Sunday, 4 May 2008

A horrible essay about the sublime in art. Not recommended reading!

Green Coca-Cola Bottles (1962)
Photo on silk screen

The creator of Pop Art, Andy Warhol is a legend. Continuously praised half a Century after his artistic break through. His background in advertisement turned into a path to the spheres of High Art. By bringing symbols, the stylistic tools and psychology from advertisement he revolutionised the meaning and content of art. The story of man is reflected through the history of art and both closely connected to religion. ‘Sublime,’ is a keyword for both art movements and religions, but not usually used by critics about Andy Warhol works. The popular definitions of sublime aesthetically, has its roots from the 1650’s with the Neo-Classicists and Pierre Boileau. The philosopher Kant described sublime in the 18th Century as ‘which is great beyond all comparison.’1 while the Romantics included the importance of the subjective experience of powerful emotions. Samuel Taylor Coleridge based his definition on a mix between Kant, and the theologian, poet and philosopher Gottfried von Herder; “The sublime is a transcendent experience where the individual feels an absorption into infinity.”2 This describes sublime as a feeling of unity with what can be understood as the divine. I will use the spiritual understanding of the word as a point of departure as I look into Andy Warhol and his art.


Most societies have a close connection between religion and state, art and places of worship. Religious leaders often take monopoly of thoughts and feelings for what is appropriate for its members. They have been known historically to promote their views and convey an impact of greatness through sublime art and architecture. Religion has for many been the main source from where to experience the sublime, and when one does have an experience of the sublime, it get related to ones belief system. In Asian Zen Buddhism the universe is considered holistic. We all are one in spirit, and God permeates everything. A Zen mind is described as a “no-mind” state or a wordless state of bliss. Zen is famous for their calligraphy works, and many monks practice calligraphy as a way of meditating in action, which is what Zen literarily means. That is to bring consciousness into the doings of everyday life. When the Zen masters paint they may use specific symbols like bamboo, pine, mountains and water to express their specific messages. A single circle can be considered as sublime as the most spectacular scenery. However, it is the level of consciousness reflected within the picture that gives the work its quality. The artist has to connect to the Zen within when creating. In that way the calligraphy transmute Zen to the spectator who will experience a heighten awareness, and again spread Zen. As this is rather abstract and subjective it is hard to measure, just like dealing with any spiritual matter. One can look at the popularity of the work itself, but may just be a self assuring process as the people belonging to Zen already believes in what they get represented. Still, this applies to all societies, and might be part of Andy Warhol’s initial success with the Coke Bottle and the Campbell Soup Can. In the modern world of technology God is conquered by products assuring our survival. The symbols of survival are no longer spiritual, and will differ according to what culture they operate in. By making everyday object valuable through art, Warhol confirms the liability or truth of the American society he lives in. Maybe people were desperate for a new golden calf, and thereby its popularity?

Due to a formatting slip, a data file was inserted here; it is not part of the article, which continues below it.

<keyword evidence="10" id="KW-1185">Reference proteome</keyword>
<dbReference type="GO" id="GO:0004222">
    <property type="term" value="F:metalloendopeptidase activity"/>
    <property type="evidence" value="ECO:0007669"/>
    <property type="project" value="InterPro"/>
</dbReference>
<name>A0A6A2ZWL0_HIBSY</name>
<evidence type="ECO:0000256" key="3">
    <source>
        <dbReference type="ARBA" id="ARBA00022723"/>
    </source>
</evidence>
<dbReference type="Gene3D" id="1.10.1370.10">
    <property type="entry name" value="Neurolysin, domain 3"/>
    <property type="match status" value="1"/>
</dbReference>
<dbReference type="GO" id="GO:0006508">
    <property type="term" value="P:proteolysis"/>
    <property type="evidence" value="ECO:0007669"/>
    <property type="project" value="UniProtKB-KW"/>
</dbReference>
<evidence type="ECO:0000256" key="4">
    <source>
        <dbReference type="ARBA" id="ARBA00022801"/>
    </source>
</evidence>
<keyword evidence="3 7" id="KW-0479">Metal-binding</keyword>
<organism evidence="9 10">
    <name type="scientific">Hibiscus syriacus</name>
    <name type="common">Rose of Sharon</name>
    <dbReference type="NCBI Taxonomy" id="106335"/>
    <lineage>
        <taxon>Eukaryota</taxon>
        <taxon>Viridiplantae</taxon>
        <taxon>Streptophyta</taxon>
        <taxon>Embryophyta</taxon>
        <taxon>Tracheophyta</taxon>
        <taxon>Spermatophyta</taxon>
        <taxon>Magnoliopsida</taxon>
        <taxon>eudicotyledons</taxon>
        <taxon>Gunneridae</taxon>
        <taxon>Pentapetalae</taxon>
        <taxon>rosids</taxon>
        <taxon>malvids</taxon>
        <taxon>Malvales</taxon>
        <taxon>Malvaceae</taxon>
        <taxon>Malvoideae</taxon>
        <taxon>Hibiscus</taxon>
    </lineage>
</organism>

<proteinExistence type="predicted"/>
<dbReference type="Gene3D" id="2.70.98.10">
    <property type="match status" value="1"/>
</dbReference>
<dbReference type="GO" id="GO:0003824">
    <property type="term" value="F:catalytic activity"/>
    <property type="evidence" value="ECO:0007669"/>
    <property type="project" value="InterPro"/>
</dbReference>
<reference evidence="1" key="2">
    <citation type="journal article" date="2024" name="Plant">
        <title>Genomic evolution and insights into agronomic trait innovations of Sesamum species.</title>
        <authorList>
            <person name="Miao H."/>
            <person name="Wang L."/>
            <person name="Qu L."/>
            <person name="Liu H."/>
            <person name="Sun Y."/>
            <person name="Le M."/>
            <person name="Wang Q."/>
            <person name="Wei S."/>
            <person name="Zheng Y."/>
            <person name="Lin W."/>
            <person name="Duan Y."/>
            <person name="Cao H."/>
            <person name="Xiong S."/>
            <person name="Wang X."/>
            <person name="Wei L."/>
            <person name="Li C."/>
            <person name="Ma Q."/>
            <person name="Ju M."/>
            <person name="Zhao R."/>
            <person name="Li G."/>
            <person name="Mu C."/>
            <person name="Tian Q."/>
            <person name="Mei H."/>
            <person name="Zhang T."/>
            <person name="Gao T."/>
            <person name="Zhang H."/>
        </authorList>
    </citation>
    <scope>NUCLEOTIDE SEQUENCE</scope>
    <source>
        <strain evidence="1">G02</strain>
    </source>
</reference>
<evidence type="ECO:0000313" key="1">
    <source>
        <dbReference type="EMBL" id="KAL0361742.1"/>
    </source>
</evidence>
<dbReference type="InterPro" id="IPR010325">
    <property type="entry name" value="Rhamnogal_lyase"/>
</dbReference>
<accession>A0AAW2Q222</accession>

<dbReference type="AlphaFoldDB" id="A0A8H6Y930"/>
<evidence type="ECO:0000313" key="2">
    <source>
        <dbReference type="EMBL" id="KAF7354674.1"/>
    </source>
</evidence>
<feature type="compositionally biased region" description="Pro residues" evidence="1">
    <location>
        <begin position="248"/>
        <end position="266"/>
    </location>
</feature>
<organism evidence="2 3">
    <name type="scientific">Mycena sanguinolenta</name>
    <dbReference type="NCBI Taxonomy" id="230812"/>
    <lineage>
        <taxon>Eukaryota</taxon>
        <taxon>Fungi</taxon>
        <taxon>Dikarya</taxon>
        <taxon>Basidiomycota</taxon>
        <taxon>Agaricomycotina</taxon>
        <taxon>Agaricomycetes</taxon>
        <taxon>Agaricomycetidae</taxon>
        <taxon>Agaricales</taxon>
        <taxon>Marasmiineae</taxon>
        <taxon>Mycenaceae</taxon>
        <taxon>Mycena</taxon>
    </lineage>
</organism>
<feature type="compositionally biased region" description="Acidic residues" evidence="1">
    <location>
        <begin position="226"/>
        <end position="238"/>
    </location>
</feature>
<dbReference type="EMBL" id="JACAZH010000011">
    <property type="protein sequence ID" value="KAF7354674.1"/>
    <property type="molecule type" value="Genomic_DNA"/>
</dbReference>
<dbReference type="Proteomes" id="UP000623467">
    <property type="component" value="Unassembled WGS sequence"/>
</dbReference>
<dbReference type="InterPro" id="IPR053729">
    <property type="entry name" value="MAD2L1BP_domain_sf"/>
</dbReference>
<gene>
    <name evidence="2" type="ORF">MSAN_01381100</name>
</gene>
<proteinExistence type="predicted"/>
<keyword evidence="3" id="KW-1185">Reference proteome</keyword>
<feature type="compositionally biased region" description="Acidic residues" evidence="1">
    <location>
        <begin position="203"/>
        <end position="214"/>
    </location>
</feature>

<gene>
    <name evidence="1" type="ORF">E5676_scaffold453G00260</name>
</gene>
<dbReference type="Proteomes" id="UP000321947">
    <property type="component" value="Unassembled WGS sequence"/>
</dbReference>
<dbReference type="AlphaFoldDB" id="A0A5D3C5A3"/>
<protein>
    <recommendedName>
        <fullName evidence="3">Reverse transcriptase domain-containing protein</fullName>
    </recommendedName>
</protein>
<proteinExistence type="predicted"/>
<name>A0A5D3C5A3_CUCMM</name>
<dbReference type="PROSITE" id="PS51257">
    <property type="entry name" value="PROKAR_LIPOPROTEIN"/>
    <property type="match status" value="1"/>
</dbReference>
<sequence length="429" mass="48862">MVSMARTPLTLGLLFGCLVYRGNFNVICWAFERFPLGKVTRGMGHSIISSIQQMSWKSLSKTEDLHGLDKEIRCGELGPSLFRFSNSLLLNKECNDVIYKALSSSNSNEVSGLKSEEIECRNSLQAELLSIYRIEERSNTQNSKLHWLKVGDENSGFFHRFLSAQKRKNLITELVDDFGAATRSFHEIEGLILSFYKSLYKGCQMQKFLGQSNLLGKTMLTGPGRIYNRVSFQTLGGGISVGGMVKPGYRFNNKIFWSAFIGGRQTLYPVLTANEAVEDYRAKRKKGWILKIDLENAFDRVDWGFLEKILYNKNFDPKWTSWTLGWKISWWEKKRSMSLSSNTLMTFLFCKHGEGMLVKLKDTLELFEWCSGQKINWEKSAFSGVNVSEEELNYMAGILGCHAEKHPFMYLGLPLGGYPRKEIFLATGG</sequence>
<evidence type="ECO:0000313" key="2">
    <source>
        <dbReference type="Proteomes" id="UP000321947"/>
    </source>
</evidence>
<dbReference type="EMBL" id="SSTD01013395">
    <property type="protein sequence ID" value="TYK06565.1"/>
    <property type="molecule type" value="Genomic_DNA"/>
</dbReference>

ITO JAKUCHU (1716-1800)Giant Daruma hanging scroll, ink on paper65.5 x 31.5 cmGitter-Yelen Collection